An article from Kottke.org contrasts two examples infrastructural politics: the famous case of Robert Moses’s bridge to limit who can access a New York beach, and the recent controversies on the Trump administration trying to dismantle the US postal servervice ahead of the November elections:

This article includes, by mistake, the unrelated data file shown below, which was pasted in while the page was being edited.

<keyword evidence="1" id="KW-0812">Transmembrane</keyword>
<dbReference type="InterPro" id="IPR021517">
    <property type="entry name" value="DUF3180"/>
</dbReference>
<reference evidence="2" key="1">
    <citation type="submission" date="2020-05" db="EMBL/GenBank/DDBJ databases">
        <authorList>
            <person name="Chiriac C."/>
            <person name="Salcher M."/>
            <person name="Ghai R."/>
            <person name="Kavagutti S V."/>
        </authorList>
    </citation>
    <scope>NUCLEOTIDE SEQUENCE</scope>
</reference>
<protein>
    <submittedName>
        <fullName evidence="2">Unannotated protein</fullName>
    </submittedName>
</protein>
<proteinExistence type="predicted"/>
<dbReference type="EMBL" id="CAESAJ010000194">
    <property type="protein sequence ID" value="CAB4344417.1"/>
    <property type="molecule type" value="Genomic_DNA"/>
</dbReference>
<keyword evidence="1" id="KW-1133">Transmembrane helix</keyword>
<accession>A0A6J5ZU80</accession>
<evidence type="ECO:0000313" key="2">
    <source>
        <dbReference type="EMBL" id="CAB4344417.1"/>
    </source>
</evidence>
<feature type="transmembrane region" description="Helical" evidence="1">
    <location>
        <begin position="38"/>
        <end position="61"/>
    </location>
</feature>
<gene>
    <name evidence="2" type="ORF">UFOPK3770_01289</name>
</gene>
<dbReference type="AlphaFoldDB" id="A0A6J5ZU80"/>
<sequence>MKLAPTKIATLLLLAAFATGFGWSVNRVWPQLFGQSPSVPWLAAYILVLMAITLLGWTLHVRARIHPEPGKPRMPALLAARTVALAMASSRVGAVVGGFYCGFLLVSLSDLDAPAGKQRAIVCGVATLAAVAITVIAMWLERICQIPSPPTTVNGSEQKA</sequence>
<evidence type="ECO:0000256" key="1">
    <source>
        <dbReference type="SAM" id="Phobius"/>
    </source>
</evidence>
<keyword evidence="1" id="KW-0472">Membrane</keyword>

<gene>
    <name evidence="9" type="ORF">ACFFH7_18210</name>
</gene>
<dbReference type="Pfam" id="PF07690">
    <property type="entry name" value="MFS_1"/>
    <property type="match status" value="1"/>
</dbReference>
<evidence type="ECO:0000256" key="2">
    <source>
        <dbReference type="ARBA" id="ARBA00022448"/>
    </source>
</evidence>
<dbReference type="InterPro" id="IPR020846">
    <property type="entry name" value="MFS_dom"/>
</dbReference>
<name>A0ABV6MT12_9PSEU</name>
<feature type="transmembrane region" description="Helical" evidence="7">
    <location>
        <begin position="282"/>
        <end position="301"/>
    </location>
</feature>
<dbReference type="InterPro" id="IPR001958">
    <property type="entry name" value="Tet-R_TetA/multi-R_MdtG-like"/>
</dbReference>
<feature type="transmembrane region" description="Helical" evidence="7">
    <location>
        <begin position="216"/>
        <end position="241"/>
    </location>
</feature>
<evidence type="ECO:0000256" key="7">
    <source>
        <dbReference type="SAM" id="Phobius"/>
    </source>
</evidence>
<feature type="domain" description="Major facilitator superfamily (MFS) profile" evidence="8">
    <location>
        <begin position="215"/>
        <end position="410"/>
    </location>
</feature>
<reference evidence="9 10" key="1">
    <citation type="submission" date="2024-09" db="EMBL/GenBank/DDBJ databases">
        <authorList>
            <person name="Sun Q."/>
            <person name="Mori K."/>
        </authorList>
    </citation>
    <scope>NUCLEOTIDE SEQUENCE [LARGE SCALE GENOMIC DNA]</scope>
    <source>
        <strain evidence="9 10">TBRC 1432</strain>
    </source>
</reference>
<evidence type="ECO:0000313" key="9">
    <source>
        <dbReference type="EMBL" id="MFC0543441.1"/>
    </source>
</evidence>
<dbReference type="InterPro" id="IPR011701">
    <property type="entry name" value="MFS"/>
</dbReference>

The situation here is reversed — e.g. “it’s very hard to rebuild a bridge once it’s torn down” — but the lesson is the same. If you take mailboxes off the streets and junk sorting machines, it’s difficult to put them back, particularly when everyone’s baseline shifts over the next few months and the decreased capacity and delays are normalized (and then exploited for political advantage). Destroying the United States Post Office would be far easier and cheaper than rebuilding it.